What do you do when a finished kit gets damaged? Chair legs are delicate and cats can make a shambles of a whole room at once. Is the repair process different than than building a kit? Let’s take a look at a few scenarios of miniature furniture repair.
Cabriole legs are beautiful, but delicate. It is easy to break one when setting up or moving miniature furniture. Repair of a leg that has broken along the grain may look hard, but here are two quick tips.
- Place glue on both surfaces. I prefer Testors wood glue for repairs. It goes on and stay clear and excess is easy to remove. It also holds very well, even over stain. Use a toothpick to put a little glue on both surfaces of the broken part, wait about two minutes to let the glue get tacky, then pinch the parts together and hold for a few more minutes.
- Don’t sand unless absolutely necessary. Never sand the inside of the break. The rough surfaces will bond better and will align much better if all of the material is there. If there are more than two pieces, figure out how to fit them together so that no gaps or distortions are left in the finished repair.
Sometimes the damage is more extensive. In the case of the Risley Collection there was a very active little kitten who took an active interest in the dollhouse and a few of the kits. Unfortunately, he did so without adult supervision and several pieces in the collection went back to their constituent parts.
However, this major destruction isn’t quite as bad as it looks. Thankfully, the glue was brittle and gave way instead of holding tight and leaving the wood to be the breaking point. Two points about this type of repair…
- In this case, the parts need to be assembled again. So having the instruction sheets would be helpful. If you haven’t saved the original instructions, you can get PDF copies of most of them from my The House of Miniatures brand web site at this link.
- In this case the important step is sanding to remove all of the old glue. Again, I use Testors wood glue because of how well it sticks onto stained, painted, or polyurethaned parts. It dries clear and holds for years.
Teeth and Claws
Sometimes miniature furniture repair is not so easy, however. What if parts are chewed or splintered or completely missing? Finding replacement parts isn’t always easy, but here are a couple of ideas…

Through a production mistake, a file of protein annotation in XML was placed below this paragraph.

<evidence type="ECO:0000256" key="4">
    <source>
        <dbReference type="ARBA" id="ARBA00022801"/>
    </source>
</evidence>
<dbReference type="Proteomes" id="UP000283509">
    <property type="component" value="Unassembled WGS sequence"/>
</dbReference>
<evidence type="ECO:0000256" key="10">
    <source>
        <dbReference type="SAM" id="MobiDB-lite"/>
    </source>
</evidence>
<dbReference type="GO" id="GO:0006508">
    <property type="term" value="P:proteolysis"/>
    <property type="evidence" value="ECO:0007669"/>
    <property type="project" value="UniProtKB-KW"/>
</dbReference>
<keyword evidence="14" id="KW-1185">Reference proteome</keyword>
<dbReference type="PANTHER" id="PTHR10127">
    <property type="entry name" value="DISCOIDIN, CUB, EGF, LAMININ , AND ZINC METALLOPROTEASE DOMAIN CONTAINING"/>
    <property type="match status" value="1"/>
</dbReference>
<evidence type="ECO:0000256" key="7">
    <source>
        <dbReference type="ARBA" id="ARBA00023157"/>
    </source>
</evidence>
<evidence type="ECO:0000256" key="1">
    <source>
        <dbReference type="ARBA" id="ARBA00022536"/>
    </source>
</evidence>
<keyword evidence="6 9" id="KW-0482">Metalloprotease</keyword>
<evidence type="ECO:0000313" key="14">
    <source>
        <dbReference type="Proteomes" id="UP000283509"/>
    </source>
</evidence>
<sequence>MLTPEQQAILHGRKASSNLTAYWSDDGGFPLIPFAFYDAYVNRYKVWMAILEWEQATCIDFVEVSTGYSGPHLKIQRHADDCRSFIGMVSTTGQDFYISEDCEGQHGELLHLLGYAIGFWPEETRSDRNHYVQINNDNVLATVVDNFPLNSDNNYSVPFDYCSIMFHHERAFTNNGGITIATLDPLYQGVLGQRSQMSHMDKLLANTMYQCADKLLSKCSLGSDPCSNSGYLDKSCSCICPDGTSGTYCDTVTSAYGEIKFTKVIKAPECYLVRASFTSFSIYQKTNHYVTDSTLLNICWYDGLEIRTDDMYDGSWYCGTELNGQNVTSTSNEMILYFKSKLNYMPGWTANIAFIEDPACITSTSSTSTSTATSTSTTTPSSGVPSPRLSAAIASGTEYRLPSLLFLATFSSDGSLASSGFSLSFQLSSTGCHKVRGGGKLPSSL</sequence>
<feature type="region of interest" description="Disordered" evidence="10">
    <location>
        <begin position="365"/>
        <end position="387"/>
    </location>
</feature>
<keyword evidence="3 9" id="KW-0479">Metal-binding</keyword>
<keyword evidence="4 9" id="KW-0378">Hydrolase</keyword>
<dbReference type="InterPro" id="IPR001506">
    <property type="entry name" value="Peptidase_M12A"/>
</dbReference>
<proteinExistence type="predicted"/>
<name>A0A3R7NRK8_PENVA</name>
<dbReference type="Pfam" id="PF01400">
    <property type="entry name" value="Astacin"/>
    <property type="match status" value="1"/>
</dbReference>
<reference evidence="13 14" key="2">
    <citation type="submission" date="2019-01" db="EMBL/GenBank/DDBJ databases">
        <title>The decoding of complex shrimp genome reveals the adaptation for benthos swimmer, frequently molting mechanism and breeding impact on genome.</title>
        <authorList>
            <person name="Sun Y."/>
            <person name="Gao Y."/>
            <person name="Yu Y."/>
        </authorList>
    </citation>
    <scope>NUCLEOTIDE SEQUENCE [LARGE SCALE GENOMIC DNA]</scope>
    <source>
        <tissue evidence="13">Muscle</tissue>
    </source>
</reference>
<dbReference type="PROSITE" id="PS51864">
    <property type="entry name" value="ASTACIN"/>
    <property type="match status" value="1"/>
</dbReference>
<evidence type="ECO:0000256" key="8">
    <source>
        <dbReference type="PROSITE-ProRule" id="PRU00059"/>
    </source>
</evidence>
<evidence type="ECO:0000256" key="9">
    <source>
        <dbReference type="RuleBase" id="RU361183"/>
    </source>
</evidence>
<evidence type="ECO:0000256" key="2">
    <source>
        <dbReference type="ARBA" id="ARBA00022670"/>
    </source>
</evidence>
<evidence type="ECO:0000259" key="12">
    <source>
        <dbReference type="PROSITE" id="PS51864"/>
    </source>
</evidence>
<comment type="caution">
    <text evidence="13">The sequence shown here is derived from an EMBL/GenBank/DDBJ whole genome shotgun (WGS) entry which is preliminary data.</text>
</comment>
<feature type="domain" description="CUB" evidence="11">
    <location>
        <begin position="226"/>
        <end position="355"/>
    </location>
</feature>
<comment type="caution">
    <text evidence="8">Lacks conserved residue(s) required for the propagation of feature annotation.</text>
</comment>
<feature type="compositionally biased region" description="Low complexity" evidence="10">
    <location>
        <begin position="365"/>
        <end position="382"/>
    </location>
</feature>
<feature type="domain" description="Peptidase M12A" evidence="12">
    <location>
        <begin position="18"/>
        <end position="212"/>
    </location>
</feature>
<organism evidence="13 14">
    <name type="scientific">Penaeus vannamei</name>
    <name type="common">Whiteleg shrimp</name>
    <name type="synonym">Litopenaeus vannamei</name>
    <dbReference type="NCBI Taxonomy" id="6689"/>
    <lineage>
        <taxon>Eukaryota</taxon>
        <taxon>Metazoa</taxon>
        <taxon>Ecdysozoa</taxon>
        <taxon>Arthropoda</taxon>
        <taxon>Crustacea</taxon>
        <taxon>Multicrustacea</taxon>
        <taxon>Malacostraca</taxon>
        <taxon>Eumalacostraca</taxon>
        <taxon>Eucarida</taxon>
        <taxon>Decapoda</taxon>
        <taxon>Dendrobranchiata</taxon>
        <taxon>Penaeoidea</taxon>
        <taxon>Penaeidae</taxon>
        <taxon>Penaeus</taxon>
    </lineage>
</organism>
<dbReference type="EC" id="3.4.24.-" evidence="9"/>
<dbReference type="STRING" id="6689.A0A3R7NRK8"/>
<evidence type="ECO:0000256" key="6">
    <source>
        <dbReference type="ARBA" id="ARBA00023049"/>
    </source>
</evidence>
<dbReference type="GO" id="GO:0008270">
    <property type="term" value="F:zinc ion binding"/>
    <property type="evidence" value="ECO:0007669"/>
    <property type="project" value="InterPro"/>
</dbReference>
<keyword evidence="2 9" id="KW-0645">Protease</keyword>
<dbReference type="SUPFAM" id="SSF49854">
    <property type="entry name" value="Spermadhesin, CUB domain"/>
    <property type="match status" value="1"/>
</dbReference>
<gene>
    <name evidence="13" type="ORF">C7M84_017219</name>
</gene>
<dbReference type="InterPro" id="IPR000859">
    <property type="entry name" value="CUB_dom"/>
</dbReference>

- Straight or flat pieces can be remade. Hobby Lobby and Michael’s carry bass wood stock that can be used to make replacement parts. I keep flat pieces of bass wood on hand to use when kits parts are damaged, missing, or warped. I’ve even beveled a drawer front using a Dremel. It didn’t look perfect, but it was better than no drawer front at all.
- You can buy replacement cabriole legs. The House of Miniatures carried two different sizes of the fancy Chippendale legs, and Houseworks still offers them (as of this writing) on the Miniatures.com web site.
- If repairing isn’t possible and replacements aren’t available, bash it! There is a term among builders of many types of model kits, from ship models to car models to dollhouses: Kit Bashing. Basically, you start with the instructions and at some point you put the instructions away and do something different. It may involve combining multiple kits, or it may mean adding parts you create yourself. For instance, I once built the four-poster bed kit, but I didn’t want to do draperies or fancy lace to dress the bed, so I made a canopy top out of wood. It gave a more masculine look, but it was an authentic touch that I had seen on a Chippendale style bed in Old Sturbridge Village.
You Can Do It
When it comes down to it, it is hardly ever necessary to completely give up and throw away a damaged kit. You have so many options, including the option of passing on the broken miniature to someone else who may enjoy resurrecting it, as it old self or as something completely different. Who knows, you might be able to get two broken kits together to make one happy whole!
Have you done any miniature furniture repair? Do you have broken pieces that you would like some help with? Please let me know, either by leaving a comment below or by joining the conversation on the Facebook Group for The House of Miniatures.